Imagine thinking your entire family had perished under inhumane conditions during one of the most hellish periods of your life. Imagine having believed this for the last 75+ years. Then imagine learning one of your siblings had actually survived and had a son. This is precisely what happened to Eliahu Pietruszka who, at 102 years old, got the chance to meet the nephew he never knew he had.
Following email correspondence from a cousin in Canada, Pietruszka’s grandson, 47-year-old Shakhar Smorodinsky, learned that a Volf Pietruszka had filled out a Yad Vashem page listing Eliahu as his older brother in 2005. Volf was one of Eliahu’s younger twin brothers whom Eliahu had assumed died in a Siberian work camp during the war after the rest of his family had been killed in a death camp in Poland. And though Volf had sadly passed away in 2011, Smorodinsky learned that Volf had a son, his only child, Alexandre.
Needless to say, Eliahu Pietruszka, who now resides in an elder care facility in Israel, was overjoyed to learn of his nephew’s existence. After having lived the majority of his life believing he was the only surviving member of his family, news of Alexandre brought Pietruszka to tears, reports NBC News: “It makes me so happy that at least one remnant remains from my brother, and that is his son.”
Alexandre, who is 66 and resides in a remote part of Russia, agreed to fly in to see Pietruszka, and the two hit it off in an emotionally-charged meeting: “You are a copy of your father,” Pietruszka told Alexandre. “I haven’t slept in two nights waiting for you.”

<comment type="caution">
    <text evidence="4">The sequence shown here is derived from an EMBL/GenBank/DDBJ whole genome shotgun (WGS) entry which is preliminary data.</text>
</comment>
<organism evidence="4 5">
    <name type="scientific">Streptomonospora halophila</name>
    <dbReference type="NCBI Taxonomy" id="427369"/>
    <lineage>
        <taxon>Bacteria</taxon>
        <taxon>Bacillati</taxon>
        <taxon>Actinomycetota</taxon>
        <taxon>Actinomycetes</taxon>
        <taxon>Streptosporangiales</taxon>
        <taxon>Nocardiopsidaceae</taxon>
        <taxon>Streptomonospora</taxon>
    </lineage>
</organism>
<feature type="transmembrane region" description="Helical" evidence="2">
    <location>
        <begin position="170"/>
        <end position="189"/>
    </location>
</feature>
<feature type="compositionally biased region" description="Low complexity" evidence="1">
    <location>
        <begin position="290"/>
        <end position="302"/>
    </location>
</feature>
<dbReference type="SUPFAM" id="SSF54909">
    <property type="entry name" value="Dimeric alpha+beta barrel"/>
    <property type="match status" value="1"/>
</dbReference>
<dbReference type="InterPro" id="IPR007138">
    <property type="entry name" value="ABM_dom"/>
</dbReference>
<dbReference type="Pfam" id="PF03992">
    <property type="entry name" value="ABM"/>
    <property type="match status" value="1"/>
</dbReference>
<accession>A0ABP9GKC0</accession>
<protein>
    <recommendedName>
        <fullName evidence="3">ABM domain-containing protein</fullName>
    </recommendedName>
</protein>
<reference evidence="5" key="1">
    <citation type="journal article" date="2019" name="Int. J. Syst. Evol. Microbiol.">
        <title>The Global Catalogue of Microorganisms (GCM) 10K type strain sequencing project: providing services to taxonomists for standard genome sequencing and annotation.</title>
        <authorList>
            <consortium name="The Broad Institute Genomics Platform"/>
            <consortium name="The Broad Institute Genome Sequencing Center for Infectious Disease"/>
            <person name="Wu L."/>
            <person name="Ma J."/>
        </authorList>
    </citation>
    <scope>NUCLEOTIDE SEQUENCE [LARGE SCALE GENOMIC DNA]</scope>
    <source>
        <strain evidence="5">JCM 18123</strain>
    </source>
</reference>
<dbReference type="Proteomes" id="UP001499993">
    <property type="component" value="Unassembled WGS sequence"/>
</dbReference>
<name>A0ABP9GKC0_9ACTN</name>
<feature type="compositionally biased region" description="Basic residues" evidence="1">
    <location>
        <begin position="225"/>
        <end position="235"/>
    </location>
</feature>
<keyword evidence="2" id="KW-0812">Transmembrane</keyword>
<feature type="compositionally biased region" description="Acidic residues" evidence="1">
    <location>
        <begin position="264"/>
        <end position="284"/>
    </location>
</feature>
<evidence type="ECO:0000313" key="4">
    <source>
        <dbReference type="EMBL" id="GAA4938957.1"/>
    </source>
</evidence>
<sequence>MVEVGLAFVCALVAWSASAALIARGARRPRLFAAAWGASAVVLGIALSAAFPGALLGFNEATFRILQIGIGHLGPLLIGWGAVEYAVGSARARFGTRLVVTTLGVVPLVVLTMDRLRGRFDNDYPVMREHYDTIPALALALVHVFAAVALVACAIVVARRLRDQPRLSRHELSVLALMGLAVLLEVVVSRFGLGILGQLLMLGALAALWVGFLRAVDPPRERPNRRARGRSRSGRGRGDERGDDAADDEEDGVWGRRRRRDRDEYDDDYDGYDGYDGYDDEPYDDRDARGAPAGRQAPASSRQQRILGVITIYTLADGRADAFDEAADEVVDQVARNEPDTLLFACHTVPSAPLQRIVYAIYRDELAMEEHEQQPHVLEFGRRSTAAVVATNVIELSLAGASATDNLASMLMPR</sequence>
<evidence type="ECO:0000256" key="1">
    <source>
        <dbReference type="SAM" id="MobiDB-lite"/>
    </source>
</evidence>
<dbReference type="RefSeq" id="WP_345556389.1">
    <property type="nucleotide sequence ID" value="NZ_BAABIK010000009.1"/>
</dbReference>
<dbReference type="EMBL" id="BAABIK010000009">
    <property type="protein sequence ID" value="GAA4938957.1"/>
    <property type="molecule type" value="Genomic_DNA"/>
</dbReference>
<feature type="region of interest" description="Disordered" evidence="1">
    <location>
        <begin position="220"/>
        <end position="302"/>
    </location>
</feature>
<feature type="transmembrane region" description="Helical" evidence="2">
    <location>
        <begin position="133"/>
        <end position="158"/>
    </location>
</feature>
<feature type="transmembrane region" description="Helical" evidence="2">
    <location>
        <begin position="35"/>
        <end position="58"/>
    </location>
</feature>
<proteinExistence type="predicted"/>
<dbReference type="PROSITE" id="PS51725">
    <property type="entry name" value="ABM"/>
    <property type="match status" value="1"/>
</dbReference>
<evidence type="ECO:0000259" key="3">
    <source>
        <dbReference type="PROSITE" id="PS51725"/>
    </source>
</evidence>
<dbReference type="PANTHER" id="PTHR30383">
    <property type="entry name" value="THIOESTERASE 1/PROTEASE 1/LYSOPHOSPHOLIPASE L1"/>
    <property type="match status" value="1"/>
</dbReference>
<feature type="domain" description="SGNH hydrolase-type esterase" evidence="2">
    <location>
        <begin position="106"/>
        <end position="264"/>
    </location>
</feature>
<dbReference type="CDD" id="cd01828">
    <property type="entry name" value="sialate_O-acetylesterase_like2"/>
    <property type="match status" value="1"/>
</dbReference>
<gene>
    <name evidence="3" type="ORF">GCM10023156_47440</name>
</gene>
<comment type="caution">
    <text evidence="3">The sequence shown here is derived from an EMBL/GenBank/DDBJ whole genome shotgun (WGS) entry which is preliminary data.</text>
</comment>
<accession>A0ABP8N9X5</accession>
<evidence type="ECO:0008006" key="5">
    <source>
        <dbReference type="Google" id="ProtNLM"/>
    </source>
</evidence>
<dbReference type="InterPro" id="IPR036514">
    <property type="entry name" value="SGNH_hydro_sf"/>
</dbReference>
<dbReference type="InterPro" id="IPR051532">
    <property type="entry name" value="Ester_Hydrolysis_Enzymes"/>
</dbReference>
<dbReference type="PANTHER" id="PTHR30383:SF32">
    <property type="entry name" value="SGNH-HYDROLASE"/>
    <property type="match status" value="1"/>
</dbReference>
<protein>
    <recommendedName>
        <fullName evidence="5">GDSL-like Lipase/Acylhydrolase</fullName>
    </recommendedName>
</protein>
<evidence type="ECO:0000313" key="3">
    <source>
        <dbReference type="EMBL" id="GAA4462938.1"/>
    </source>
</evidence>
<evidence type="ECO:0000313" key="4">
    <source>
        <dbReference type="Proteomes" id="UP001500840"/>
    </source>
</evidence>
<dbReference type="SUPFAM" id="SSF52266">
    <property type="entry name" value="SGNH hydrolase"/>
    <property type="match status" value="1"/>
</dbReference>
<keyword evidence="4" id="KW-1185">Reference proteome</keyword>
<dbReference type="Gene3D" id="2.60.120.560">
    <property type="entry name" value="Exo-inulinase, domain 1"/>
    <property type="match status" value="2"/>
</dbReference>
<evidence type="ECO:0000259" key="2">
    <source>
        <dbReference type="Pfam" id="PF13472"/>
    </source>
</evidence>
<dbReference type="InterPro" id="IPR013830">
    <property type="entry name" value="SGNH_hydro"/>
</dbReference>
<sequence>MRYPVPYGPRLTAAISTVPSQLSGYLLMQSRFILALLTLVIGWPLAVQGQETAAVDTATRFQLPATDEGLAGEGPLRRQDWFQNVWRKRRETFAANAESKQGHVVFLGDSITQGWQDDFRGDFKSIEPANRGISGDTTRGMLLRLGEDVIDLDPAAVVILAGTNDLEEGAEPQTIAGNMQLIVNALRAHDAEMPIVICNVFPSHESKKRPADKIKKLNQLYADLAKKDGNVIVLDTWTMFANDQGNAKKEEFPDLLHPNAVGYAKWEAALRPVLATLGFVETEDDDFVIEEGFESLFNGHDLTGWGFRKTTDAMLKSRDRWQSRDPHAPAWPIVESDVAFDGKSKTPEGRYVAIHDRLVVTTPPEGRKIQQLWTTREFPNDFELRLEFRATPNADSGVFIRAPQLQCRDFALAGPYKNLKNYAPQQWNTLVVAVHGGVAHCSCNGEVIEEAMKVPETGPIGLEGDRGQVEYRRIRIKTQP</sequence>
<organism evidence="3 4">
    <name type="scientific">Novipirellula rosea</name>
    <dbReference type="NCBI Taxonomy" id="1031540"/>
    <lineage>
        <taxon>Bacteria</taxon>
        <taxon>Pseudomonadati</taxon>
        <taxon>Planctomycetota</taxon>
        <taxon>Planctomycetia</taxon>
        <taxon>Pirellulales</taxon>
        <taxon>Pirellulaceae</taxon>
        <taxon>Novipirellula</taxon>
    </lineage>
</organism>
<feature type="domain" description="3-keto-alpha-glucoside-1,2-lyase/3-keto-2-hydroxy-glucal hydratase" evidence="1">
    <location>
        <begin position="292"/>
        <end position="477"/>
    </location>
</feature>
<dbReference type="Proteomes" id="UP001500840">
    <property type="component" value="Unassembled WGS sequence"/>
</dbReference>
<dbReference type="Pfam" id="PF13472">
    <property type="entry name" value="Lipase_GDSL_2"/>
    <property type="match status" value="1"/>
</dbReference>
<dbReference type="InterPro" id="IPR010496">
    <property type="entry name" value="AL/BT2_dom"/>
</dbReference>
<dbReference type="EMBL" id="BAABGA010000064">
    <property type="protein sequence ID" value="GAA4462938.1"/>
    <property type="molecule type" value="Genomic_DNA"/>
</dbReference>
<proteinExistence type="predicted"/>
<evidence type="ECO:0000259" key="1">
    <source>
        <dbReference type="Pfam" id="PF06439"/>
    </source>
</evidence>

As the number of Holocaust survivors dwindles — the most recent estimate places it at only about 100,000 — such a meeting is a small miracle in and of itself. That two family members, separated by space and time and unaware of each other’s existence following the monstrosities of World War II, were able to meet at all elicits all the feels.
The database responsible for the uncle and nephew’s meeting, Yad Vashem Database, is part of the Yad Vashem World Holocaust Remembrance Center, whose mission is to keep the memory of the Holocaust alive and to educate younger generations about the plight of those who lived through it. Thanks to its efforts, families such as the Pietruszkas are able to reunite and learn about their relatives while also actively working to never forget the atrocities of this period in history.
While the conditions responsible for the Pietruszka family’s separation are unforgivable, this story is a bright spot in an otherwise dismal world climate right now. May these family members make up for lost time and bask in the joy of getting to know one another for as long as possible.
To learn more about The Holocaust Remembrance Center’s mission and offerings, visit the Yad Vashem website here.